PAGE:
Coastal communities in Scotland are being urged to play a bigger part in preserving local history.
Archaeologists are trying to stem the sands of time
Archaeologists and other experts on natural and cultural heritage are gathering in St Andrews on Tuesday.
The aim is to try to work out how to tackle the threat from erosion to thousands of historical sites.
Delegates predict they will need a great deal of help to retrieve information about historic sites before the evidence is lost to the sea.
Scientists stress that some sites have always been vulnerable to erosion but climate change is putting more coastline at risk.
They are concerned that it is not simply rising sea levels but the increasing frequency of storms battering the shoreline.
Historic Scotland estimates that as many as 12,000 archaeological sites may be lost to the sea, which is an average of one for every kilometre of coast.
One of the aims of the Fife conference is to try to work out how communities can play a bigger part in recording valuable information before it disappears under the waves.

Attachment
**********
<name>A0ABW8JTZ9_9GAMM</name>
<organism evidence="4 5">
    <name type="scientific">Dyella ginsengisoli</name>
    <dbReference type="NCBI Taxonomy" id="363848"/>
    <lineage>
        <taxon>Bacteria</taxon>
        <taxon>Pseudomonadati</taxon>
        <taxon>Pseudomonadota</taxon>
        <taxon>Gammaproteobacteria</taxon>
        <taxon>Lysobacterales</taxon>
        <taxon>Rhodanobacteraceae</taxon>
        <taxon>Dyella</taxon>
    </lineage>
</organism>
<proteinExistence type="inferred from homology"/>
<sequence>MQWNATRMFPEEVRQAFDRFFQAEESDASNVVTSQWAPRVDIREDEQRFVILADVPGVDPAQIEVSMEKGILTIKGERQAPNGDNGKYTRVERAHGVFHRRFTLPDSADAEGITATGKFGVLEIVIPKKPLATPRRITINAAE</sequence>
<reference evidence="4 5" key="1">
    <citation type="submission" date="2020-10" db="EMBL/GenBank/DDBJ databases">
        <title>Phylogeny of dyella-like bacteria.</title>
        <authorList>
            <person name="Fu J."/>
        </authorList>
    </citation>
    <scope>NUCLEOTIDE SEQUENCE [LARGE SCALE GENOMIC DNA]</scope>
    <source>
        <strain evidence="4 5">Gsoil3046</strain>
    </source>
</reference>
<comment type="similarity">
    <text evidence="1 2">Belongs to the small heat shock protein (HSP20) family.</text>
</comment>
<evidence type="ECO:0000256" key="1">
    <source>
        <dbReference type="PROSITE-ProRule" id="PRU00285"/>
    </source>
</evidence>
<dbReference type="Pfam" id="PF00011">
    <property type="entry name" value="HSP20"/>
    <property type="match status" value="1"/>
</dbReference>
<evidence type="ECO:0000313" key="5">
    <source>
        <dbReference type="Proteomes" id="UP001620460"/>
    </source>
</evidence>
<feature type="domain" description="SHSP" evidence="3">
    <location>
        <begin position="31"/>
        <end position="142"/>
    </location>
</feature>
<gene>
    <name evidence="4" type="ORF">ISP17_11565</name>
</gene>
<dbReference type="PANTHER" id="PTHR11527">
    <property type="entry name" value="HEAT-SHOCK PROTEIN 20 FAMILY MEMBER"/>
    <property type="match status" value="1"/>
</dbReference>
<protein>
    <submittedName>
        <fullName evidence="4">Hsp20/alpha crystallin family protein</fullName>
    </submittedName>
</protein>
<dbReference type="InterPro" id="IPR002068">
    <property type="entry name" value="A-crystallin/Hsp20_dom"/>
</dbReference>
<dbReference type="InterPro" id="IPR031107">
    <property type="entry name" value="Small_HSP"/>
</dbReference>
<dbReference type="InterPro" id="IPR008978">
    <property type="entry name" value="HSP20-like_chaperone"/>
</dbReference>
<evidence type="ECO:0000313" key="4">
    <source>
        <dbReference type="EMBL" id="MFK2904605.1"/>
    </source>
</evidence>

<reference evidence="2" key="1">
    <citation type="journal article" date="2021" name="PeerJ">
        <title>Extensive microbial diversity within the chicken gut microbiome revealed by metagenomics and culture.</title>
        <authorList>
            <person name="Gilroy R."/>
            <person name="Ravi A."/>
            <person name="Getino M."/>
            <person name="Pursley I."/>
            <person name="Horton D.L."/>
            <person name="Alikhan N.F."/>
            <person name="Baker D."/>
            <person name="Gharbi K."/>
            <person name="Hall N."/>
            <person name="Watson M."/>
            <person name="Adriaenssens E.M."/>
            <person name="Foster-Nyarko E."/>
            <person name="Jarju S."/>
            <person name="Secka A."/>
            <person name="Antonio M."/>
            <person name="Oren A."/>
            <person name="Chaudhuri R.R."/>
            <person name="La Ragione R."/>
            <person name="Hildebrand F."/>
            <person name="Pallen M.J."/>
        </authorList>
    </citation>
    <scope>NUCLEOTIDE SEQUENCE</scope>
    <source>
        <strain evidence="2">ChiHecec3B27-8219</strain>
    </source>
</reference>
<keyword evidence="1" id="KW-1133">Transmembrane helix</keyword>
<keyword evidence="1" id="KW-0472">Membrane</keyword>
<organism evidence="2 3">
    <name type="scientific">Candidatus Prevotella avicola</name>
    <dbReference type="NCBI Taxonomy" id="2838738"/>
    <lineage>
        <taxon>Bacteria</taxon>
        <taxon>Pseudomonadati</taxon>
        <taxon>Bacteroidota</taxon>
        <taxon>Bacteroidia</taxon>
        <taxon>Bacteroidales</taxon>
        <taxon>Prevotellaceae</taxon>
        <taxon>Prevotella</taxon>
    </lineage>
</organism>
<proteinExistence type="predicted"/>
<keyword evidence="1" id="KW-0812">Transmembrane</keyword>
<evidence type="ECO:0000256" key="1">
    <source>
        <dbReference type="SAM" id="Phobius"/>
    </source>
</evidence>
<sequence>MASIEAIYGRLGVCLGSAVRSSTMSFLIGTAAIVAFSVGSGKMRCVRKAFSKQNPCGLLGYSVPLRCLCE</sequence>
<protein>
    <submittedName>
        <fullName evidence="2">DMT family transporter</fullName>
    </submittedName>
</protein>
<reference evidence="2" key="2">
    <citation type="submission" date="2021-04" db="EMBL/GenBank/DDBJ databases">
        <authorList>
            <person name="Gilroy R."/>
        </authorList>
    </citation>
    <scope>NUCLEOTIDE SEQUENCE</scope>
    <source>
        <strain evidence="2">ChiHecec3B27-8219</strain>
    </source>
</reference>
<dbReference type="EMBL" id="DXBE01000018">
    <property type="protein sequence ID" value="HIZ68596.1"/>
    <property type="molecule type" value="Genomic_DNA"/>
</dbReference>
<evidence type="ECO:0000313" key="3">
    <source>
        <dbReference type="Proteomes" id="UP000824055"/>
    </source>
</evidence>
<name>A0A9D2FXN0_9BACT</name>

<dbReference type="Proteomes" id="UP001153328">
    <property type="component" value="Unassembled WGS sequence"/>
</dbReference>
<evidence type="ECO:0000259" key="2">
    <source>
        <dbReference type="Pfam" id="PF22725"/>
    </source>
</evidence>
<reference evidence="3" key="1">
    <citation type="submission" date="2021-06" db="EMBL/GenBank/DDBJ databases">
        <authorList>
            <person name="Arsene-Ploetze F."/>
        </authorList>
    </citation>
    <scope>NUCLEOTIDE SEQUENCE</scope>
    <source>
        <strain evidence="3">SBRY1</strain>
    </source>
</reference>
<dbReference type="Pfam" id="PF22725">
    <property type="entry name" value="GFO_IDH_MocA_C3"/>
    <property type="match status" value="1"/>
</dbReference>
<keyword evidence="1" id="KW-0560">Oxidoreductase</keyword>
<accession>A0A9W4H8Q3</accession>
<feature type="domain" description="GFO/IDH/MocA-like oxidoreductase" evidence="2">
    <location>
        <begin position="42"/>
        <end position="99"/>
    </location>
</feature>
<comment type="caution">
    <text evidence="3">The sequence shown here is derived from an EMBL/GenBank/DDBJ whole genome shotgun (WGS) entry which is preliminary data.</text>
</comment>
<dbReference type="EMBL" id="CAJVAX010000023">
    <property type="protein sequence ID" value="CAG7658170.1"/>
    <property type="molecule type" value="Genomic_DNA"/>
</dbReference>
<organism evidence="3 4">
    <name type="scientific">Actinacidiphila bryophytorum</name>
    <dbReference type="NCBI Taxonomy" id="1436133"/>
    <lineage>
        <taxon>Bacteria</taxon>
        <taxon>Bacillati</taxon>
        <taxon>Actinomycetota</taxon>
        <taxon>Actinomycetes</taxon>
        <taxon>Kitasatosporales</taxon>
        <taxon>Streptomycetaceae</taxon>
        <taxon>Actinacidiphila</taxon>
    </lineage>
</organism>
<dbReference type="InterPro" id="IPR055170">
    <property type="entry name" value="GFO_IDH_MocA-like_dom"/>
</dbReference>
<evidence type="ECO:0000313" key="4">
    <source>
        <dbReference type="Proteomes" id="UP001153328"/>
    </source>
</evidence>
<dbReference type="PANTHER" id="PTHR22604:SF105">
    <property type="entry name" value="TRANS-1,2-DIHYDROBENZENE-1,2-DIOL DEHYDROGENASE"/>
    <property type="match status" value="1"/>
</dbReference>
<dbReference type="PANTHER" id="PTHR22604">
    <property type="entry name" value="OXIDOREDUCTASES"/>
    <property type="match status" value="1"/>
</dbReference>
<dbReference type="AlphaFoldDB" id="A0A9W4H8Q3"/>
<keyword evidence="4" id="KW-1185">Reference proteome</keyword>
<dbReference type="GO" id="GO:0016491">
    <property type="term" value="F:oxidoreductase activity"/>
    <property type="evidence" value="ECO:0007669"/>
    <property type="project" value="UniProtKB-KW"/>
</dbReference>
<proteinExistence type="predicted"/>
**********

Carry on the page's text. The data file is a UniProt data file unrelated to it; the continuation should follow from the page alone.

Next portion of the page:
Professor Christopher Smout, of the University St Andrews, said: "There are so many new events, we have such heavy weather, there are new sites in danger of being washed away.
"We're really in danger of losing things before we've fully discovered what it is that we've got."
Experts say a wealth of knowledge could be lost
The professor said the potential losses ranged from coastal stone age settlements to mediaeval castles, 16th Century salt pans, early harbours and Second World War defences.
He is urging more recording of the coastline, undertaken by groups like Shorewatch, to prioritise the best sites for excavation to rescue the most important artefacts.